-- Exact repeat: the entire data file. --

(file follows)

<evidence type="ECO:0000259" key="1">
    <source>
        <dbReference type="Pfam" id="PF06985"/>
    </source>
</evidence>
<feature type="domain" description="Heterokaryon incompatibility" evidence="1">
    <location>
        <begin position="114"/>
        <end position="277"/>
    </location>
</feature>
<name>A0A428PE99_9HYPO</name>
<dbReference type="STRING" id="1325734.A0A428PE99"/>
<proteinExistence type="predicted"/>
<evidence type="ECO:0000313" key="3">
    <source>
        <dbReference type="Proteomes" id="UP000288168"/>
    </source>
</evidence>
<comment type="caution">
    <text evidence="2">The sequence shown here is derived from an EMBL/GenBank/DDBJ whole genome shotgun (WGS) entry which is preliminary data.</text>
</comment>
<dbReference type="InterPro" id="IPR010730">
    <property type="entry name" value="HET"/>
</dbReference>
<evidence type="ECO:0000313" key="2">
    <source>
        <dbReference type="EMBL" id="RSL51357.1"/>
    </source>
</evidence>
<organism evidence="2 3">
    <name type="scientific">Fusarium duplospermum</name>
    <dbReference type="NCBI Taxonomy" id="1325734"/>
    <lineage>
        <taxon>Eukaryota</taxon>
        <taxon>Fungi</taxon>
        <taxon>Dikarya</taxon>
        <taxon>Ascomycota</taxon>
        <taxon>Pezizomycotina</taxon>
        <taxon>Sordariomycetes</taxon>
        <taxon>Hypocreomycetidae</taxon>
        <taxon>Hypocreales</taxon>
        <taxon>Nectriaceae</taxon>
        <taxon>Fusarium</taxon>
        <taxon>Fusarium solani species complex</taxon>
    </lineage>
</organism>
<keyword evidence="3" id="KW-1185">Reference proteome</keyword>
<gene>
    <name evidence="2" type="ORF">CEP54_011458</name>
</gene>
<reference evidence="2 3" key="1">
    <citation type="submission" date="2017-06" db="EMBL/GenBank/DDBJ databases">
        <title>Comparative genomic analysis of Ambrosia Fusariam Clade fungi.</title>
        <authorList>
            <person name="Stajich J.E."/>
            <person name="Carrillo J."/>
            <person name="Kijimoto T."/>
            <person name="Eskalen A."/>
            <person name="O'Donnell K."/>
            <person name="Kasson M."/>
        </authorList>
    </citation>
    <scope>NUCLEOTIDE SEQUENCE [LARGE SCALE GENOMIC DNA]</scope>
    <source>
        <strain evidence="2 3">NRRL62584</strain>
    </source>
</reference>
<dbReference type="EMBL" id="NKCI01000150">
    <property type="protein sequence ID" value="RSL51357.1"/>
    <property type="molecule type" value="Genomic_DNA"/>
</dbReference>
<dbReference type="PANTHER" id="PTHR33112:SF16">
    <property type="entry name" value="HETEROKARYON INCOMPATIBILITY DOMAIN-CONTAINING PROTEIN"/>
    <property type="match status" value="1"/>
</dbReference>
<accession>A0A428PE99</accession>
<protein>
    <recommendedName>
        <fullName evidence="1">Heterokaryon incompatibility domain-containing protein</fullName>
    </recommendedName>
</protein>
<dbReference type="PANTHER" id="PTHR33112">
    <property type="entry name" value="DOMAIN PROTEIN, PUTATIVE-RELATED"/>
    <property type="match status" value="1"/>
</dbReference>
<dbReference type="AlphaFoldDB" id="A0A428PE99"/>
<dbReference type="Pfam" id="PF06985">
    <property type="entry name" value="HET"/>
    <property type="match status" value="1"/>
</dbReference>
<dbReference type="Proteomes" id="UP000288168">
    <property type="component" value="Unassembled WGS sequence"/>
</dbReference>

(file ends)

<evidence type="ECO:0000259" key="1">
    <source>
        <dbReference type="Pfam" id="PF06985"/>
    </source>
</evidence>
<feature type="domain" description="Heterokaryon incompatibility" evidence="1">
    <location>
        <begin position="114"/>
        <end position="277"/>
    </location>
</feature>
<name>A0A428PE99_9HYPO</name>
<dbReference type="STRING" id="1325734.A0A428PE99"/>
<proteinExistence type="predicted"/>
<evidence type="ECO:0000313" key="3">
    <source>
        <dbReference type="Proteomes" id="UP000288168"/>
    </source>
</evidence>
<comment type="caution">
    <text evidence="2">The sequence shown here is derived from an EMBL/GenBank/DDBJ whole genome shotgun (WGS) entry which is preliminary data.</text>
</comment>
<dbReference type="InterPro" id="IPR010730">
    <property type="entry name" value="HET"/>
</dbReference>
<evidence type="ECO:0000313" key="2">
    <source>
        <dbReference type="EMBL" id="RSL51357.1"/>
    </source>
</evidence>
<organism evidence="2 3">
    <name type="scientific">Fusarium duplospermum</name>
    <dbReference type="NCBI Taxonomy" id="1325734"/>
    <lineage>
        <taxon>Eukaryota</taxon>
        <taxon>Fungi</taxon>
        <taxon>Dikarya</taxon>
        <taxon>Ascomycota</taxon>
        <taxon>Pezizomycotina</taxon>
        <taxon>Sordariomycetes</taxon>
        <taxon>Hypocreomycetidae</taxon>
        <taxon>Hypocreales</taxon>
        <taxon>Nectriaceae</taxon>
        <taxon>Fusarium</taxon>
        <taxon>Fusarium solani species complex</taxon>
    </lineage>
</organism>
<keyword evidence="3" id="KW-1185">Reference proteome</keyword>
<gene>
    <name evidence="2" type="ORF">CEP54_011458</name>
</gene>
<reference evidence="2 3" key="1">
    <citation type="submission" date="2017-06" db="EMBL/GenBank/DDBJ databases">
        <title>Comparative genomic analysis of Ambrosia Fusariam Clade fungi.</title>
        <authorList>
            <person name="Stajich J.E."/>
            <person name="Carrillo J."/>
            <person name="Kijimoto T."/>
            <person name="Eskalen A."/>
            <person name="O'Donnell K."/>
            <person name="Kasson M."/>
        </authorList>
    </citation>
    <scope>NUCLEOTIDE SEQUENCE [LARGE SCALE GENOMIC DNA]</scope>
    <source>
        <strain evidence="2 3">NRRL62584</strain>
    </source>
</reference>
<dbReference type="EMBL" id="NKCI01000150">
    <property type="protein sequence ID" value="RSL51357.1"/>
    <property type="molecule type" value="Genomic_DNA"/>
</dbReference>
<dbReference type="PANTHER" id="PTHR33112:SF16">
    <property type="entry name" value="HETEROKARYON INCOMPATIBILITY DOMAIN-CONTAINING PROTEIN"/>
    <property type="match status" value="1"/>
</dbReference>
<accession>A0A428PE99</accession>
<protein>
    <recommendedName>
        <fullName evidence="1">Heterokaryon incompatibility domain-containing protein</fullName>
    </recommendedName>
</protein>
<dbReference type="PANTHER" id="PTHR33112">
    <property type="entry name" value="DOMAIN PROTEIN, PUTATIVE-RELATED"/>
    <property type="match status" value="1"/>
</dbReference>
<dbReference type="AlphaFoldDB" id="A0A428PE99"/>
<dbReference type="Pfam" id="PF06985">
    <property type="entry name" value="HET"/>
    <property type="match status" value="1"/>
</dbReference>
<dbReference type="Proteomes" id="UP000288168">
    <property type="component" value="Unassembled WGS sequence"/>
</dbReference>